Q: But what use is history to me? It's all about the past - how will it help me get a job?
History IS both interesting AND useful!
As a History student, you will never experience the events that you study; instead you have to build up a picture from the evidence that has been left. You have to become skilled at asking questions, sometimes awkward questions; you will learn not to take everything at face value. You have to develop empathy and understanding of the actions and achievements of others; you have to be prepared to put your case and argue it well; you have to use evidence to draw conclusions and make judgements. These skills are highly desirable in many different careers and A -Level History is excellent training for any career where you have to use evidence or make decisions, especially where those decisions affect other people.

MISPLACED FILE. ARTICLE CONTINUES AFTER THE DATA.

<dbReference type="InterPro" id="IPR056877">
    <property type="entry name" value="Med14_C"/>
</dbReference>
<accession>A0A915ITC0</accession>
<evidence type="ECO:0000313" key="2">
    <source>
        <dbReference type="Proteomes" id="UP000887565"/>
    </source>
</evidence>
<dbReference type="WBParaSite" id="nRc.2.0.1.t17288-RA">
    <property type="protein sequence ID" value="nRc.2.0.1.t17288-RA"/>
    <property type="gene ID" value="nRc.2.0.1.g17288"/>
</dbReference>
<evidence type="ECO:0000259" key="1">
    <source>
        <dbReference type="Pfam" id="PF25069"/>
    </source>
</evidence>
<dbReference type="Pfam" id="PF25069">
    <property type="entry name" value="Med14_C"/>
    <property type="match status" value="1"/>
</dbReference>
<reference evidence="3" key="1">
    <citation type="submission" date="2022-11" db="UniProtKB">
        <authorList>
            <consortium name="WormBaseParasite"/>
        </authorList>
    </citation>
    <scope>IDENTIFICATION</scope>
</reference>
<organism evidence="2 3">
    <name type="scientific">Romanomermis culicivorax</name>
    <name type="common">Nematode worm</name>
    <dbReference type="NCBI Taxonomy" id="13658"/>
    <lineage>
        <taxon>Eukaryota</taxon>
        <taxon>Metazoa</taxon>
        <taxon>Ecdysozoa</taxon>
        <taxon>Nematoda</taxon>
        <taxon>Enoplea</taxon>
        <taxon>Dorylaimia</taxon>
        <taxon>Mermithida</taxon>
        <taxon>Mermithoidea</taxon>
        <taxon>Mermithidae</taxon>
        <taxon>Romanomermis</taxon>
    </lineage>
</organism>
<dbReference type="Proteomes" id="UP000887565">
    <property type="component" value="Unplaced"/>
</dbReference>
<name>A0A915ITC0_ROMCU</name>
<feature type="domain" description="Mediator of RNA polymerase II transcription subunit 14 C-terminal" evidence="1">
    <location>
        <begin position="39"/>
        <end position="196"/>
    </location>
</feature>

History students are not just limited to "becoming another history teacher" (unless they want to of course!) Nor are they destined to gather dust in a museum or library (again unless they want to!) There are so many careers out there that require the skills that a study of history can bring; law, medicine, business, finance, accountancy, tourism, town planning, politics, journalism, research to name but a few!
Q: But I don't want a career in history, I just like the subject, so what use will it be to me?
Historians are trained to look for bias and prejudice in all the evidence they study. They know that human beings often have strong views on many subjects, which may affect the statements they make. There is no other subject that deals so well with sorting out what is useful and reliable evidence and what must be sifted out than history. Imagine believing everything you read in the papers, or believing every statement that politicians make! History helps you to make decisions about other people and to decide if you trust what they say.